Immersion: medium — I spent countless hours reading, annotating, listening to commentary about, and writing about this hunk of a book. It was very rewarding and has been applicable to many readings I’ve done since. It was also hardly exhaustive: there are sections I haven’t even set eyes on, and much that I read but still barely follow (e.g., the transcendental deduction).
Pragmatism in the History of Art – Molly Nesbit
A birthday gift from Emily — Nesbit’s writing style and the postmodernist philosophical tradition she’s drawing upon are not my normal reading palette, but are refreshing for that reason. Apart from the prose, INFO-CO’s design is intriguing and beautiful. I really appreciate when design is applied thoughtfully to seemingly dry academic subject matter.
Immersion: shallow, lightly perused
Minima Moralia – Theodor Adorno
A gift from my family — very unlike anything I normally read or would pick out for myself, but once again I value it for that exposure.
Immersion: shallow, lightly perused
Godel, Escher, Bach: an Eternal Golden Braid
This book and its author (who has elsewhere argued with Donald Knuth about typography) are really fascinating to me for their creative engagement with logic, analytic philosophy, and mathematics alongside art and literature.
Immersion: medium — I was for a time reading this regularly, but definitely a lot left and I want to revisit it soon.
Thinking Fast and Slow - Daniel Kahneman
I got this book after it was recommended to my social psychology class by our professor, who also introduced Kahneman’s studies within the course. I think the most powerful takeaway from his research for me was that a huge portion of human thought and behavior which appears to be the product of explicit reasoning is in fact driven by automatic and imprecise intuitions. There’s a lot of resonances with this idea in philosophy of mind.
Immersion: shallow — despite my larger takeaway, and having read a considerable chunk of the book, I haven’t necessarily actively engaged with the material (especially considering the standard set by Andy Matuschak in Why Books Don’t Work).
You Are Not a Gadget – Jaron Lanier
I really value Lanier’s perspective on the way in which interfaces can and have changed the way we relate to each other and think about ourselves.
Immersion: medium — read it cover-to-cover and took notes, have integrated the ideas in bits of informal writing.
Surely You’re Joking, Mr. Feynman!
Feynman is a hilarious and endearing character, putting side some unfortunate prejudices agaisnt the “soft” sciences and liberal arts.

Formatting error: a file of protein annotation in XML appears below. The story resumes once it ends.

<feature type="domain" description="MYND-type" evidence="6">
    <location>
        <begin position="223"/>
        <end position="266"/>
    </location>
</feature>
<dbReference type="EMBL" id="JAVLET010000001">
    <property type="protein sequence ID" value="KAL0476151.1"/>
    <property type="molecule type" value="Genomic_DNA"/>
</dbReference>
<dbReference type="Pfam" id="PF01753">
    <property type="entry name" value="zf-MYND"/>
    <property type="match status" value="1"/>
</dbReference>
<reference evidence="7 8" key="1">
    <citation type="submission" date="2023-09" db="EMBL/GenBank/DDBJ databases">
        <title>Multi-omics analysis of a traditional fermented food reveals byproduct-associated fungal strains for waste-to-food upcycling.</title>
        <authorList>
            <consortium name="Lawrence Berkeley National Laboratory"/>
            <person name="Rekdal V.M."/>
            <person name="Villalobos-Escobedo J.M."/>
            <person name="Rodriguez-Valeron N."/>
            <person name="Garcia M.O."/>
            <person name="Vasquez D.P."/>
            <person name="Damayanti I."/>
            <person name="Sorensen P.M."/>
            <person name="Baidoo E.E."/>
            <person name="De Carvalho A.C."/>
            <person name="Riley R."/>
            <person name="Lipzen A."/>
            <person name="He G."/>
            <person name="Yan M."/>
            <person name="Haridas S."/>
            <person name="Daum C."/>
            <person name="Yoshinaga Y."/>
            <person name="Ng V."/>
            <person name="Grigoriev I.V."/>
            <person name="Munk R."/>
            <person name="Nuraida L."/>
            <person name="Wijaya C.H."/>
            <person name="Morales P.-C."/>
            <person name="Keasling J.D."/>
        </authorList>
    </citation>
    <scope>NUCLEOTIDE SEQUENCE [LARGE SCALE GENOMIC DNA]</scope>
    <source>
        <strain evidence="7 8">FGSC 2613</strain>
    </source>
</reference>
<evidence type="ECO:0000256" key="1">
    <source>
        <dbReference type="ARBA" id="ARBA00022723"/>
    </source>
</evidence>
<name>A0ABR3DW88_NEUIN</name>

Progress: read cover-to-cover multiple times, first time as an audio book in my dad’s car on the way to school.
All the Colors of Darkness – Lloyd Biggle Jr.
Found this in a book store/cafe (where I’m currently writing this) and unabashedly purchased for the beautiful cover. But I’ve been enjoying the novel a lot.
Progress: about 70% through.
Rayuela – Julio Cortázar
Was gifted to me alonside the English translation to the right by my parents after I showed them a design project I did with a similar nonlinear structure, and expressed interest in re-learning Spanish through literature. Given how challenging this novel is even in English, I don’t know if it’s the best work to start that off with, but I aspire to regain enough fluency some day that I can enjoy Cortázar in his native tongue.
Progress: none, lightly perused.
Hopscotch – Julio Cortázar
See my entry on the original Spanish text to the left for context.
Progress: around 30% through it, going through the linear way from chapter 1-56 (I know, I’m boring). Emily is reading it the cool way and we agreed to compare experiences when we finish.
The Book of Disquiet – Fernando Pessoa
Immersion: shallow, read through ~40% but would need to re-read to develop a real connection with the poems and fragments. Nonetheless at the level of pleasure I love what I have read, the style and structure of the writing as well as its engagement with philosophy appeal deeply to me.
Bluets – Maggie Nelson
I was introduced to this book appropriately in a freshman seminar entitled ‘Poetry and Philosophy` and deeply enjoyed it for its concept, literary style, and the aphoristic structure. I would like to revisit it soon, although my copy is unfortunately covered in the pen scribbles of my naive 18-year-old self.